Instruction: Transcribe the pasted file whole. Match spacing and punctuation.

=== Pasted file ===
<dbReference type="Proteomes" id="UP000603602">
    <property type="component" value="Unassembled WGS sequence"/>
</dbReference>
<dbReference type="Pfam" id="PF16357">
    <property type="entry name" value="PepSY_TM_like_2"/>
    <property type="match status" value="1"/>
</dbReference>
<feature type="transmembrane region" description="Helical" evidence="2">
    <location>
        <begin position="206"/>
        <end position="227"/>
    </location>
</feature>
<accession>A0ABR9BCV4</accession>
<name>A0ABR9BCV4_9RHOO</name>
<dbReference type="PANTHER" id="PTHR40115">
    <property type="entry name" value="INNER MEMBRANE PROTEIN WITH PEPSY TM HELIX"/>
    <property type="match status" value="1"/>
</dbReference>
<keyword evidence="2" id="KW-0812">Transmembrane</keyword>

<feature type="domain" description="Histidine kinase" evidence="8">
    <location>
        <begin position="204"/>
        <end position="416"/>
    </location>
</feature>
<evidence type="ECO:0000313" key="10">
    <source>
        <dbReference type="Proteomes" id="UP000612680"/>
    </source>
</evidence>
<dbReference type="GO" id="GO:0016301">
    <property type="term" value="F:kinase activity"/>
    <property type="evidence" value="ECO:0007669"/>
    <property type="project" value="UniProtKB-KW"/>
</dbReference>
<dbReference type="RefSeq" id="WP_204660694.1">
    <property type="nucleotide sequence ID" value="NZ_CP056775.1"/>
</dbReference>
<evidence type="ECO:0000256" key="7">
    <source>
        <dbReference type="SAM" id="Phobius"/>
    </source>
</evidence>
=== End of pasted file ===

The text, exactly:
<dbReference type="Proteomes" id="UP000603602">
    <property type="component" value="Unassembled WGS sequence"/>
</dbReference>
<dbReference type="Pfam" id="PF16357">
    <property type="entry name" value="PepSY_TM_like_2"/>
    <property type="match status" value="1"/>
</dbReference>
<feature type="transmembrane region" description="Helical" evidence="2">
    <location>
        <begin position="206"/>
        <end position="227"/>
    </location>
</feature>
<accession>A0ABR9BCV4</accession>
<name>A0ABR9BCV4_9RHOO</name>
<dbReference type="PANTHER" id="PTHR40115">
    <property type="entry name" value="INNER MEMBRANE PROTEIN WITH PEPSY TM HELIX"/>
    <property type="match status" value="1"/>
</dbReference>
<keyword evidence="2" id="KW-0812">Transmembrane</keyword>

<feature type="domain" description="Histidine kinase" evidence="8">
    <location>
        <begin position="204"/>
        <end position="416"/>
    </location>
</feature>
<evidence type="ECO:0000313" key="10">
    <source>
        <dbReference type="Proteomes" id="UP000612680"/>
    </source>
</evidence>
<dbReference type="GO" id="GO:0016301">
    <property type="term" value="F:kinase activity"/>
    <property type="evidence" value="ECO:0007669"/>
    <property type="project" value="UniProtKB-KW"/>
</dbReference>
<dbReference type="RefSeq" id="WP_204660694.1">
    <property type="nucleotide sequence ID" value="NZ_CP056775.1"/>
</dbReference>
<evidence type="ECO:0000256" key="7">
    <source>
        <dbReference type="SAM" id="Phobius"/>
    </source>
</evidence>